The history of medicine and disease in colonial India remains a dynamic and innovative field of research, covering many facets of health, from government policy to local therapeutics. This volume presents a selection of essays examining varied aspects of health and medicine as they relate to the political upheavals of the colonial era. These range from the micro-politics of medicine in princely states and institutions such as asylums through to the wider canvas of sanitary diplomacy as well as the meaning of modernity and modernization in the context of British rule.

The volume reflects the diversity of the field and showcases exciting new scholarship from early-career researchers as well as more established scholars by bringing to light many locations and dimensions of medicine and modernity. The essays have several common themes and together offer important insights into South Asia’s experience of modernity in the years before independence. Cutting across modernity and colonialism, some of the key themes explored here include issues of race, gender, sexuality, law, mental health, famine, disease, religion, missionary medicine, medical research, tensions between and within different medical traditions and practices and India’s place in an international context. This book will be of great interest to scholars and researchers of modern South Asian history, sociology, politics and anthropology as well as specialists in the history of medicine.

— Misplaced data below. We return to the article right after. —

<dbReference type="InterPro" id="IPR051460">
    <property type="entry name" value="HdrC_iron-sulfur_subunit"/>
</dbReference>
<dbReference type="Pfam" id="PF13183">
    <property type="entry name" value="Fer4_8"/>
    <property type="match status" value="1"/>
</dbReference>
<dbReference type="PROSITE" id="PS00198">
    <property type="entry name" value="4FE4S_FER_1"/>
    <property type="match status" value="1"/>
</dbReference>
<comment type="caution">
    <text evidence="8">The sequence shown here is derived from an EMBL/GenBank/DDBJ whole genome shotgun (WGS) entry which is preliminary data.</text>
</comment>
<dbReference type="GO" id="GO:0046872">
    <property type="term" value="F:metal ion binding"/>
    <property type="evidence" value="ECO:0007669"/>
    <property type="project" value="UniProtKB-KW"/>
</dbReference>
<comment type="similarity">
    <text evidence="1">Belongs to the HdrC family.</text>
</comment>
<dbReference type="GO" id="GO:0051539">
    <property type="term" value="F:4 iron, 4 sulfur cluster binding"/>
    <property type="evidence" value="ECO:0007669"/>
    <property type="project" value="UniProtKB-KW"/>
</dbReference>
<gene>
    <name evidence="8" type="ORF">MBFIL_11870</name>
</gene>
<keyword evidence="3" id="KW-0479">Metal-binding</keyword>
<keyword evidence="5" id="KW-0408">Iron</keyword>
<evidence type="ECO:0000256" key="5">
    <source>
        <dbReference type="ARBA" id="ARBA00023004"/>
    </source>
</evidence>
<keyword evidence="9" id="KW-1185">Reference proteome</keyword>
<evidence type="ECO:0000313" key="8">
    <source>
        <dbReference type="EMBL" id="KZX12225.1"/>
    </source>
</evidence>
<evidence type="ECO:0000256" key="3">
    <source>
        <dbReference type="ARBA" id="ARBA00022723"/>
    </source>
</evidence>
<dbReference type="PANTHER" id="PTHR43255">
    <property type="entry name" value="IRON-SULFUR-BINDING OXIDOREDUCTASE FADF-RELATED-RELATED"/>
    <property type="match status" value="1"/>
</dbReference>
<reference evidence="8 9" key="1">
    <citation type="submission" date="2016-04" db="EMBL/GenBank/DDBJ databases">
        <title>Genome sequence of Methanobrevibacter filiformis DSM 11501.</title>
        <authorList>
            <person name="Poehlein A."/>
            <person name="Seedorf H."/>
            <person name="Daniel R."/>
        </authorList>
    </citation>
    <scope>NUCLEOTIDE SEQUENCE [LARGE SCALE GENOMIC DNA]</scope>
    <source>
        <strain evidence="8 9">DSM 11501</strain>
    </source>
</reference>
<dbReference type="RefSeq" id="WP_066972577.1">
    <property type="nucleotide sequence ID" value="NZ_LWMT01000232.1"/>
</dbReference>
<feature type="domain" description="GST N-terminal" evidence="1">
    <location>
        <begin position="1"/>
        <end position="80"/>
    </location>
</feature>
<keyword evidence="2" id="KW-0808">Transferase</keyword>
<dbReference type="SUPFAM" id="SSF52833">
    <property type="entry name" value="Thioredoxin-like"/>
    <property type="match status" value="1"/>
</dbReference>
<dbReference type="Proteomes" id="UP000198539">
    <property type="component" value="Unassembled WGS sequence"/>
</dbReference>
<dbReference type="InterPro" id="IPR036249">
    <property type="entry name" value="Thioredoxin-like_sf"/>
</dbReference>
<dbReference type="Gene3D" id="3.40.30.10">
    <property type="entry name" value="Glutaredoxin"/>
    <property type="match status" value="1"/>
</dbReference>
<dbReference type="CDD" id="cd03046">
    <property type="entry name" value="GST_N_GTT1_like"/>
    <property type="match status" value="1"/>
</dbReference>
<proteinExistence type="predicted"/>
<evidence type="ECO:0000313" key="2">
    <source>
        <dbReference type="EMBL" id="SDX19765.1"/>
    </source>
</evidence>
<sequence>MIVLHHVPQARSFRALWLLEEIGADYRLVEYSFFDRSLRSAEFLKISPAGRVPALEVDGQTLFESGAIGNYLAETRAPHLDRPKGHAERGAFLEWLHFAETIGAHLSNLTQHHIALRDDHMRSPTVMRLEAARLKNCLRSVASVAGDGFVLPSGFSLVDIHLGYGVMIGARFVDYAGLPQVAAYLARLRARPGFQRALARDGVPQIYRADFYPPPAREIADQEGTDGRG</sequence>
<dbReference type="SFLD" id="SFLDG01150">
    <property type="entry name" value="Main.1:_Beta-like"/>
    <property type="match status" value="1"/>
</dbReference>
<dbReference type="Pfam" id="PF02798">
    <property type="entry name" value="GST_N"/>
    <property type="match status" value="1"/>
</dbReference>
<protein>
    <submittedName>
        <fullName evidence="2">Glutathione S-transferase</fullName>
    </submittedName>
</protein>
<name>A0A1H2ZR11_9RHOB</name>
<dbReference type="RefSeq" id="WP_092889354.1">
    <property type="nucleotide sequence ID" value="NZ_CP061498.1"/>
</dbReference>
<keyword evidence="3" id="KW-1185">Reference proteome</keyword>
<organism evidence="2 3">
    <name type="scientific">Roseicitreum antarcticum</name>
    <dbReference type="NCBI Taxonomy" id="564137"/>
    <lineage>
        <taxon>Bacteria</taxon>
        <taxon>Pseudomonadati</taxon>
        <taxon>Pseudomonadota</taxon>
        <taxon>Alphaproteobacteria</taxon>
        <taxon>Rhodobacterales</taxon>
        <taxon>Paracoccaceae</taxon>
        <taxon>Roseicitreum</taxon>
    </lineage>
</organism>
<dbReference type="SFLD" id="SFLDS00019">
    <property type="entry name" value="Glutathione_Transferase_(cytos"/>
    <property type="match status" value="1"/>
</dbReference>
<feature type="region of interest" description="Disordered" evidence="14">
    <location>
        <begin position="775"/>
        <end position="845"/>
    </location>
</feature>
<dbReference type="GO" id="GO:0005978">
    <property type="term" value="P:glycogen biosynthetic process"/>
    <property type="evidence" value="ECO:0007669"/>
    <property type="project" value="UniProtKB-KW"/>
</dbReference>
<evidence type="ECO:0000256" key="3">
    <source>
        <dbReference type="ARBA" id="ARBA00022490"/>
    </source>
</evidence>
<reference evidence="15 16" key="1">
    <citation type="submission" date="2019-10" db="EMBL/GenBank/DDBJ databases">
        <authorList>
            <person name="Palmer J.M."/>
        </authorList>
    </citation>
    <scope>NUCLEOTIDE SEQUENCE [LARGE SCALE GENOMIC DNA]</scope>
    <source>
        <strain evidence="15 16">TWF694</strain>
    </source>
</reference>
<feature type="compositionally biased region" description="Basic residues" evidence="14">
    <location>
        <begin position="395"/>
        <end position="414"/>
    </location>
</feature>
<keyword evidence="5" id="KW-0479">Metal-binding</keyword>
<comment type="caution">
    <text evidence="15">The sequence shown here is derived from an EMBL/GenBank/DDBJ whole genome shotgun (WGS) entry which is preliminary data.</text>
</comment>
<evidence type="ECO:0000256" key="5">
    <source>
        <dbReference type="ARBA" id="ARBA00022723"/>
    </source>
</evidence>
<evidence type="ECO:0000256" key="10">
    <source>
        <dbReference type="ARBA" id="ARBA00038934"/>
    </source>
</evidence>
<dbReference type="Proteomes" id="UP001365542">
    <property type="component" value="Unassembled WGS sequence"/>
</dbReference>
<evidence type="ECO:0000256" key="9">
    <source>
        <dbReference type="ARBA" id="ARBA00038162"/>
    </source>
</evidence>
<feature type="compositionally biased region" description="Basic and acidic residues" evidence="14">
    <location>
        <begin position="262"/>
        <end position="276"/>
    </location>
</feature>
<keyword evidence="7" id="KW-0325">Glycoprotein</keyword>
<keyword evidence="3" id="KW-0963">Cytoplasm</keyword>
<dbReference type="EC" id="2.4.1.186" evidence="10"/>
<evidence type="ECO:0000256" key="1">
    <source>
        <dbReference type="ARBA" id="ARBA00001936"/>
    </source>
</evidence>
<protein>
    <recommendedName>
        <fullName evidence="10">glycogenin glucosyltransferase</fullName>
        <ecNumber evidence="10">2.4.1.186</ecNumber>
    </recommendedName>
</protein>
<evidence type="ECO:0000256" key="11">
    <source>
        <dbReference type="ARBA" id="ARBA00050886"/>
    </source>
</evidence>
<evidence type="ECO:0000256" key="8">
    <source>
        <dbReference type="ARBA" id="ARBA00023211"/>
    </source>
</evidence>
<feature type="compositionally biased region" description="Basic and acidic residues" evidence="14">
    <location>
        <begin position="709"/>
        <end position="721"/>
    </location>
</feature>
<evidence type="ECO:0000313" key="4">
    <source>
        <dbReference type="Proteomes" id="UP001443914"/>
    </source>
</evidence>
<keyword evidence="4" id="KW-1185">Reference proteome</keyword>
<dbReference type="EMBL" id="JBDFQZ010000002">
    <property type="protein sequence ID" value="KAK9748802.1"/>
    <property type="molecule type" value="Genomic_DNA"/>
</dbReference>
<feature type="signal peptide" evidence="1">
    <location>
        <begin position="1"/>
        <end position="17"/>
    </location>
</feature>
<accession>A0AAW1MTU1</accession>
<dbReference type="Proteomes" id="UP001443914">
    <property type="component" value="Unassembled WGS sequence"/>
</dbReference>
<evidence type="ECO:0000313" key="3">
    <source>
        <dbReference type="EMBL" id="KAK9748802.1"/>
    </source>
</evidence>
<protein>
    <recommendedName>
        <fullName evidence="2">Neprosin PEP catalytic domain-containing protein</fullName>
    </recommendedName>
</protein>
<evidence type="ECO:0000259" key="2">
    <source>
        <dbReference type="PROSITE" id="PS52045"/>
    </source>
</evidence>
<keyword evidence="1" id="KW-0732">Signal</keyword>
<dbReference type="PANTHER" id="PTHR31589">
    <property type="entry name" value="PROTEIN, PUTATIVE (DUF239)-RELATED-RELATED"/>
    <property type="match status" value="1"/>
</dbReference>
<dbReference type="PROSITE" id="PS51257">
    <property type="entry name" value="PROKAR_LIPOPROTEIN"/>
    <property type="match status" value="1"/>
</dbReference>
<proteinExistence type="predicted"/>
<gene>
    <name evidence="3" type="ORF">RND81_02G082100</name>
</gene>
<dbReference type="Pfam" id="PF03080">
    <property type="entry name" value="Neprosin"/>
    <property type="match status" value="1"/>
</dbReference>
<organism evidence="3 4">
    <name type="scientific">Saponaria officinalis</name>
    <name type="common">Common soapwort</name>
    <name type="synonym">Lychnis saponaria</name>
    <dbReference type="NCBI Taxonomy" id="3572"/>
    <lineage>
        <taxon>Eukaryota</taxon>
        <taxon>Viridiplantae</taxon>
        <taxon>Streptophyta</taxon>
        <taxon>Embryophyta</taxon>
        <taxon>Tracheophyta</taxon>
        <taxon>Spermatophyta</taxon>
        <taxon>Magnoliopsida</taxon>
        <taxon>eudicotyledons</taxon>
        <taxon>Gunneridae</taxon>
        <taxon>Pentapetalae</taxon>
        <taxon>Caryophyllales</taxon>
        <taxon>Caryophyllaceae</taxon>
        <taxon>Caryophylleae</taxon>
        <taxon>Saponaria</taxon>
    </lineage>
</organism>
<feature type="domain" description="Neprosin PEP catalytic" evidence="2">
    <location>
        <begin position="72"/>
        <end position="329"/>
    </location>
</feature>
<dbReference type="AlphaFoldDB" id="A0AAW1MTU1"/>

chapter |15 pages


ByMark Harrison, Biswamoy Pati

chapter 1|21 pages

The sentencing of assisted suicide in the Nizamut Adawlut, 1810–1829

Religion, health and gender in the formation of British Indian criminal law
ByJane Buckingham

chapter 2|24 pages

The great shift

Cholera theory and sanitary policy in British India, 1867–1879
ByMark Harrison

chapter 3|13 pages

Hakims and Haiza

Unani medicine and cholera in late Colonial India
BySaurabh Mishra

chapter 4|24 pages

Of cholera, colonialism and pilgrimage sites

Rethinking popular responses to state sanitation, c.1867–1900
ByAmna Khalid

chapter 5|24 pages

Western science, indigenous medicine and the princely states

The case of Ayurvedic reorganization in Travancore, 1870–1940
ByBurton Cleetus

chapter 6|26 pages

Christian missionary women’s hospitals in Mysore state, c.1880–1930

ByBarbara N. Ramusack

chapter 7|24 pages

The epidemiological, health and medical aspects of famine

Views from the Madras Presidency (1876–78)
ByLeela Sami

chapter 8|24 pages

Gender and insanity

Situating asylums in nineteenth-century Bengal
ByDebjani Das

chapter 9|36 pages

Confining ‘lunatics’

The Cuttack Asylum, c.1864–1906 1
ByBiswamoy Pati

chapter 10|20 pages

What did the ‘wise men’ say?

Gender, sexuality and women’s health in nineteenth-century Bengal
BySujata Mukherjee

chapter 11|19 pages

Feminizing empire

The Association of Medical Women in India and the campaign for a Women’s Medical Service
BySamiksha Sehrawat

chapter 12|19 pages

Indian physicians and public health challenges

Bombay Presidency, 1896–1920
ByMridula Ramanna

chapter 13|23 pages

Tracking kala-azar

The East Indian experience and experiments
ByAchintya Kumar Dutta